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Now that that’s all settled, we can *finally* begin to work on set sorting this bulk that’s been accumulating in my closet. Phase one (which I’m not sure if I’ve mentioned in a previous article or not) is to make another series of those divider set tags so that each pile of set sorted bulk will be easy to find and alphabetize when the time comes. For now, I’ll conclude this brief article with a prelude of what your basement/living room/bedroom might look like once you get started on this project.

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End Step:

Huh, there’s really not much to talk about here. Kind of a dry week, but that’s alright. I’m happy to see Realms Uncharted and Horn of Greed finally going off thanks to The Gitrog Monster, so I’ll be taking my copies out of the spec box and sorting them into my wonderful new inventory system, then putting them on TCGplayer. Until next week!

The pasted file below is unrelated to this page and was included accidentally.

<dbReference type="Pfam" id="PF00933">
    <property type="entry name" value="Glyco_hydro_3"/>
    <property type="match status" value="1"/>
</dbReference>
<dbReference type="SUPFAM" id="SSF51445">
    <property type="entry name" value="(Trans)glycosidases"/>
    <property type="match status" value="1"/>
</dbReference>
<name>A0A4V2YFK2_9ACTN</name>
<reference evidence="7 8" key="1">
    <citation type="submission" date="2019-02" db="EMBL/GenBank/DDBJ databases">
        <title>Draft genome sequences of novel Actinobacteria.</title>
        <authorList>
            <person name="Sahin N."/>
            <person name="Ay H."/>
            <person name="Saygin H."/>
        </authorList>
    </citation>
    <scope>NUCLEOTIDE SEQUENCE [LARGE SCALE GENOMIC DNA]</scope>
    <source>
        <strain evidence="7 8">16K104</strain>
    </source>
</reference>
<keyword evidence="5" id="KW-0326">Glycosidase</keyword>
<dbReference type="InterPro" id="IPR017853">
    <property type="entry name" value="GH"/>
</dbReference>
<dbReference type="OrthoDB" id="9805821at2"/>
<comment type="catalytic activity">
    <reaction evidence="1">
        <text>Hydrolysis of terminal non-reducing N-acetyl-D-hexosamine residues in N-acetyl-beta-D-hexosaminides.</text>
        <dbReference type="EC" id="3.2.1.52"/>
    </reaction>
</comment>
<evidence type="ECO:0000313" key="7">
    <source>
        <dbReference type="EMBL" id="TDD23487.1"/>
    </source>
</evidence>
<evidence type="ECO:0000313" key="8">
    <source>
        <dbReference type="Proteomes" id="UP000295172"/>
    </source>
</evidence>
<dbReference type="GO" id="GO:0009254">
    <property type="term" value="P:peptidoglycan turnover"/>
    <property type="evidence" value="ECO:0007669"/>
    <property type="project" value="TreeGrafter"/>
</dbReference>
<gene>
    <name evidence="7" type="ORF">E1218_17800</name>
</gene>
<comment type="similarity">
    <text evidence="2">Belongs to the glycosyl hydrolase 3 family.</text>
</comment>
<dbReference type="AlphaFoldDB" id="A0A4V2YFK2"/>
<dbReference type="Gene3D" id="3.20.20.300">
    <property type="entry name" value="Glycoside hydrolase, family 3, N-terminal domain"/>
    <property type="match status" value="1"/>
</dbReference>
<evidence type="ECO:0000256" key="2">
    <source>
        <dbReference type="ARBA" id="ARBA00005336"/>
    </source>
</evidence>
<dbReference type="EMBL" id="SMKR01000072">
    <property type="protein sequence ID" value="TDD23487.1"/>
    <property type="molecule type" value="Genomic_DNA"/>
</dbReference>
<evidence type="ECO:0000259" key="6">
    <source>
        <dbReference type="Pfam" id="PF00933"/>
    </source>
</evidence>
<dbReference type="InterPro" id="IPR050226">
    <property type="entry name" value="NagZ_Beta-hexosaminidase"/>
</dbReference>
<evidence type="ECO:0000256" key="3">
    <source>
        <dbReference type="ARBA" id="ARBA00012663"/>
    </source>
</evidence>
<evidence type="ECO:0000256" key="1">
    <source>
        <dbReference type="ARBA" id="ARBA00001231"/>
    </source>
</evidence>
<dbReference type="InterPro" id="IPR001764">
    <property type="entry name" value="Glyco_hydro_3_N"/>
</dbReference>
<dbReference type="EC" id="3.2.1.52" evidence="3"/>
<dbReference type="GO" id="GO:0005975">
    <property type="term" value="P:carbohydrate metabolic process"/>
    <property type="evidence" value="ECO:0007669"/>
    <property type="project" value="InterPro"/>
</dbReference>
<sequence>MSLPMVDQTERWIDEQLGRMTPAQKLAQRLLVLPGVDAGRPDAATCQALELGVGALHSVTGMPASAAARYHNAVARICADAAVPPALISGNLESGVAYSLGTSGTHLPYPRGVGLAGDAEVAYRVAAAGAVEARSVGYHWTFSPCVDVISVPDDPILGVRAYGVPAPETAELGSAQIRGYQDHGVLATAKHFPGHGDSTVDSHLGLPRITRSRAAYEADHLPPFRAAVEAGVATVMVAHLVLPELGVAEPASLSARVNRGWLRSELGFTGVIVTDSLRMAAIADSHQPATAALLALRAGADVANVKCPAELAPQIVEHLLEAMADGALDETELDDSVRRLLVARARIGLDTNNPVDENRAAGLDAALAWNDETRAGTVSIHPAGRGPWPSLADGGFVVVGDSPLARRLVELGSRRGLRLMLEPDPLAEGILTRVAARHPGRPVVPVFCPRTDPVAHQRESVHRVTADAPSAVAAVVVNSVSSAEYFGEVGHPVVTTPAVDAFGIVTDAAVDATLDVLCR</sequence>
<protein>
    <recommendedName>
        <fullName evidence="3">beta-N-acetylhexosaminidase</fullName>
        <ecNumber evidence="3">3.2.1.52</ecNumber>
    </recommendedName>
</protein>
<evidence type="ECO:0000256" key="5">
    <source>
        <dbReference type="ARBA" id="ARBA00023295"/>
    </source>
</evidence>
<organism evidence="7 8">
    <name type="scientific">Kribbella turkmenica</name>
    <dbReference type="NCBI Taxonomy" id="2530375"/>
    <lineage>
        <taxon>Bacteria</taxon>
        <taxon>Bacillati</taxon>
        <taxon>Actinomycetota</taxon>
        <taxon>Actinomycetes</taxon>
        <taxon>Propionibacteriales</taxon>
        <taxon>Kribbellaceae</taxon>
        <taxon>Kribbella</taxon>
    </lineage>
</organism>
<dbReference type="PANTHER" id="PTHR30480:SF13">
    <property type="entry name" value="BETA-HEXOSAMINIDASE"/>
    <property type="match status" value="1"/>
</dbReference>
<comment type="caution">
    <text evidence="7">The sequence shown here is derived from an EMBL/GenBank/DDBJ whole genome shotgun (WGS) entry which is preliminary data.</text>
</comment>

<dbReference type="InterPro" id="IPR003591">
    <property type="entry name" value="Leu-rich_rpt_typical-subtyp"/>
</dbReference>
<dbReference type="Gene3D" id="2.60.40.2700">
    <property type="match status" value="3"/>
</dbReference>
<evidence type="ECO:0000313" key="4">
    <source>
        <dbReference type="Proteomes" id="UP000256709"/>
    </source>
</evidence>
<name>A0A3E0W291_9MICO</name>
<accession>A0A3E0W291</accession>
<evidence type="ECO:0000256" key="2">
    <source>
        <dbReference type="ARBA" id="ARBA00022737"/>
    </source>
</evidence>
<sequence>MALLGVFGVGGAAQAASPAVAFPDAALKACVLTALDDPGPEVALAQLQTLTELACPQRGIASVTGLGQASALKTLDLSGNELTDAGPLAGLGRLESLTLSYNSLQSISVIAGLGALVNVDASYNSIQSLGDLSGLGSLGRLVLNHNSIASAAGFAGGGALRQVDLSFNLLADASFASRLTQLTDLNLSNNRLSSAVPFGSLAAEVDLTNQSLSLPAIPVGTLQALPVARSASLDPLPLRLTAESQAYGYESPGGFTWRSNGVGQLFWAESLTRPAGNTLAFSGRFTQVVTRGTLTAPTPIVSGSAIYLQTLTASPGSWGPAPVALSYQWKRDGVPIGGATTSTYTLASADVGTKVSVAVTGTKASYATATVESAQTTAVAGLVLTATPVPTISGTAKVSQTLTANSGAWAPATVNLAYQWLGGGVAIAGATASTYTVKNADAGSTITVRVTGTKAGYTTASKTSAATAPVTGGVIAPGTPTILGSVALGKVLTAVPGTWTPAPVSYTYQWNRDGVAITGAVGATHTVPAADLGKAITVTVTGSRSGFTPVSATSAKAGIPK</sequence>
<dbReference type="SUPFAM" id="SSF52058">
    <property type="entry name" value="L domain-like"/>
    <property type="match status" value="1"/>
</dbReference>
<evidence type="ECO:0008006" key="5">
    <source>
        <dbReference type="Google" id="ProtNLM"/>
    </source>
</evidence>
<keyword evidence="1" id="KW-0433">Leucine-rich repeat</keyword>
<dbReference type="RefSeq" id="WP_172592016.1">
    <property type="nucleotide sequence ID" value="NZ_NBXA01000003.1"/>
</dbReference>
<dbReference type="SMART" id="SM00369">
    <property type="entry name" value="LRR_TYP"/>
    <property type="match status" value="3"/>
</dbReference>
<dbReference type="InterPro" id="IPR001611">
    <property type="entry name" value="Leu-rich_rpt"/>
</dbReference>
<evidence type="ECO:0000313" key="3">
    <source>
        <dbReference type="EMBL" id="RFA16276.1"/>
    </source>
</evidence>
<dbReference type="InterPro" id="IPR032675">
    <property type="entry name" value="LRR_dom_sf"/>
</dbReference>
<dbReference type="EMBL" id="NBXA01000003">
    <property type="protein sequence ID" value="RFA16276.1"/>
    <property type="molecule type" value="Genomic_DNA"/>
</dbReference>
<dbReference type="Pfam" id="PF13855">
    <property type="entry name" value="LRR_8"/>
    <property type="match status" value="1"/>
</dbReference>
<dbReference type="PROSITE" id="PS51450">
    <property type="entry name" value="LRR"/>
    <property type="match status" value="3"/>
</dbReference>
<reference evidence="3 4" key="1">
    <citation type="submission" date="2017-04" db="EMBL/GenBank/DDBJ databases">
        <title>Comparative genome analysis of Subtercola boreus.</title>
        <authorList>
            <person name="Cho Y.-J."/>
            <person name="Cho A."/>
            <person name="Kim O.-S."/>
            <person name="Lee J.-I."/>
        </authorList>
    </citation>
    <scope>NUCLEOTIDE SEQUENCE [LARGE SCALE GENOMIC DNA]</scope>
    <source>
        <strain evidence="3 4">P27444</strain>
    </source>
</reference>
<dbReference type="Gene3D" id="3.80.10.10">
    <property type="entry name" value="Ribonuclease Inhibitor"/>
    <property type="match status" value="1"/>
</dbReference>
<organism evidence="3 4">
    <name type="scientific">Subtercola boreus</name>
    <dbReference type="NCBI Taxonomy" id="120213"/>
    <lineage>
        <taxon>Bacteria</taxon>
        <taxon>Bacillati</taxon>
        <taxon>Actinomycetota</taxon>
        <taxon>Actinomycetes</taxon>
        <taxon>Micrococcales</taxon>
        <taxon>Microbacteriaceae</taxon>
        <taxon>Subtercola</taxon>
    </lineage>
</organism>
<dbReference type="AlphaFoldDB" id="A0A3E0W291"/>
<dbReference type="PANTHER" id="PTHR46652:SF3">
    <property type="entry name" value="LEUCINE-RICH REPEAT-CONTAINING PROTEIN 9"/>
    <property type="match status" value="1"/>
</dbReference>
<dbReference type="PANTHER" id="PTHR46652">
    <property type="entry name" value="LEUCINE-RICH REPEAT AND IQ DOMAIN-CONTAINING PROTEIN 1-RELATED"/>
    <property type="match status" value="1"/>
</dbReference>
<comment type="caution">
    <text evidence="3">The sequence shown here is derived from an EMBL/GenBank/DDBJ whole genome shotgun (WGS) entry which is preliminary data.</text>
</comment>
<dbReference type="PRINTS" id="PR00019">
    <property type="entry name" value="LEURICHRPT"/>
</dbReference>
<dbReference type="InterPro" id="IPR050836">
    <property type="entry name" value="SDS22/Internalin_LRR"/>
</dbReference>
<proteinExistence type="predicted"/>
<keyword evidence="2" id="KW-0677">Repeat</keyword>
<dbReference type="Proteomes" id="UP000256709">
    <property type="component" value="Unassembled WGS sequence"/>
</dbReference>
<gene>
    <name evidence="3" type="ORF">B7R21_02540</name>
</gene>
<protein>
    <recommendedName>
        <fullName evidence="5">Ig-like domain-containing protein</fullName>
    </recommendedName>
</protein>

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2 thoughts on “Back to Organizing (for the most part)”

  1. Quick tip: if you end up selling on tcgplayer direct, the majority of your cards going out will have to be unsleeved because they don’t accept sleeved cards.

  2. By the way, I have been learning all the things you are talking about in my journey as a tcgplayer seller, I have been selling since feburary. Keep up the good work! I’ve gone down to three days a work at my other job, so I’ll be grinding right along with ya! also, if you’re headed to tcgplayer direct seller, the best way to organize is set > alphabetical with rares, etc included, because their invoices don’t state rarity.